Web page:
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In his forty-five minute interview for the American Comedy Archives at Emerson College, Hugh Hefner (1926-2017) talks about his connection to humor, and his friendships with comedians like Lenny Bruce and Don Adams. He describes having comedians on his early talk show 'Playboy’s Penthouse,' as well as breaking ground by having African-American comedian Dick Gregory perform at his clubs. He discusses the humor of "Playboy" magazine, and early contributors like Jules Feiffer. He speaks of the then-current state of censorship in media, and also touches on humor and repression, as well as fame and celebrity. Bill Dana and Jenni Matz conducted the interview on March 9, 2005 in Los Angeles, CA. Additional topics covered include: Civil Rights Movement, Historic Events and Social Change, Television Industry, and Talk Shows.

2005-03-09

In his two-and-a-half-hour interview for the American Comedy Archives at Emerson College, Dick Gregory (1932-2017) talks extensively about the history of racism in America, and on his involvement with the Civil Rights Movement. He recalls his groundbreaking appearances on 'Tonight Starring Jack Paar' where he was the first African-American comedian to sit on Paar’s couch. He discusses the role of Hugh Hefner in getting him into mainstream nightclubs, and how he developed his act over the years. Gregory speaks of many aspects of doing stand-up comedy, including coming up with material, techniques, and using real life experiences as fodder for his act. He covers a number of societal issues, and relates how things changed during his lifetime. Jenni Matz and Bill Dana conducted the interview on October 15, 2005 in Washington D.C. Additional topics covered include: Advice, Diversity in Television, Historic Events and Social Change, Minorities, Television Industry, and Late Night.

2005-10-15

In his two-and-a-half-hour interview for the American Comedy Archives at Emerson College, Dick Gregory (1932-2017) talks extensively about the history of racism in America, and on his involvement with the Civil Rights Movement. He recalls his groundbreaking appearances on 'Tonight Starring Jack Paar' where he was the first African-American comedian to sit on Paar’s couch. He discusses the role of Hugh Hefner in getting him into mainstream nightclubs, and how he developed his act over the years. Gregory speaks of many aspects of doing stand-up comedy, including coming up with material, techniques, and using real life experiences as fodder for his act. He covers a number of societal issues, and relates how things changed during his lifetime. Jenni Matz and Bill Dana conducted the interview on October 15, 2005 in Washington D.C. Additional topics covered include: Advice, Diversity in Television, Historic Events and Social Change, Minorities, Television Industry, and Late Night.

2005-10-15

In his two-and-a-half-hour interview for the American Comedy Archives at Emerson College, Dick Gregory (1932-2017) talks extensively about the history of racism in America, and on his involvement with the Civil Rights Movement. He recalls his groundbreaking appearances on 'Tonight Starring Jack Paar' where he was the first African-American comedian to sit on Paar’s couch. He discusses the role of Hugh Hefner in getting him into mainstream nightclubs, and how he developed his act over the years. Gregory speaks of many aspects of doing stand-up comedy, including coming up with material, techniques, and using real life experiences as fodder for his act. He covers a number of societal issues, and relates how things changed during his lifetime. Jenni Matz and Bill Dana conducted the interview on October 15, 2005 in Washington D.C. Additional topics covered include: Advice, Diversity in Television, Historic Events and Social Change, Minorities, Television Industry, and Late Night.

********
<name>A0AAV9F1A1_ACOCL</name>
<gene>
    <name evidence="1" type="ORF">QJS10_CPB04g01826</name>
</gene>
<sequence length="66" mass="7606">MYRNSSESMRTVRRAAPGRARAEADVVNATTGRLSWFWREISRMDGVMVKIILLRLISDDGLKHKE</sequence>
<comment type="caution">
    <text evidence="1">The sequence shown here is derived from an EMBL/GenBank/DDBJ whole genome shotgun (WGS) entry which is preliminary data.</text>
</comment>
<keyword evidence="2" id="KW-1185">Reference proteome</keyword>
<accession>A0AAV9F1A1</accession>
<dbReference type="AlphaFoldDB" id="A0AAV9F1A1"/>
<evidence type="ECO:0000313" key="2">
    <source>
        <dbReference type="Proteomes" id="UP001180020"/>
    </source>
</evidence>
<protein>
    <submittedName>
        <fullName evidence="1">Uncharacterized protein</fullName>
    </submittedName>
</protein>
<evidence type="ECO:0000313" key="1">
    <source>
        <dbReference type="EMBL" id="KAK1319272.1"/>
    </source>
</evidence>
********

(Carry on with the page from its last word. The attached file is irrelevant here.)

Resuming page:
2005-10-15

In his forty-five minute interview for the American Comedy Archives at Emerson College, Hugh Hefner (1926-2017) talks about his connection to humor, and his friendships with comedians like Lenny Bruce and Don Adams. He describes having comedians on his early talk show 'Playboy’s Penthouse,' as well as breaking ground by having African-American comedian Dick Gregory perform at his clubs. He discusses the humor of "Playboy" magazine, and early contributors like Jules Feiffer. He speaks of the then-current state of censorship in media, and also touches on humor and repression, as well as fame and celebrity. Bill Dana and Jenni Matz conducted the interview on March 9, 2005 in Los Angeles, CA. Additional topics covered include: Civil Rights Movement, Historic Events and Social Change, Television Industry, and Talk Shows.

2005-03-09

In his forty-five minute interview for the American Comedy Archives at Emerson College, Hugh Hefner (1926-2017) talks about his connection to humor, and his friendships with comedians like Lenny Bruce and Don Adams. He describes having comedians on his early talk show 'Playboy’s Penthouse,' as well as breaking ground by having African-American comedian Dick Gregory perform at his clubs. He discusses the humor of "Playboy" magazine, and early contributors like Jules Feiffer. He speaks of the then-current state of censorship in media, and also touches on humor and repression, as well as fame and celebrity. Bill Dana and Jenni Matz conducted the interview on March 9, 2005 in Los Angeles, CA. Additional topics covered include: Civil Rights Movement, Historic Events and Social Change, Television Industry, and Talk Shows.

2005-03-09

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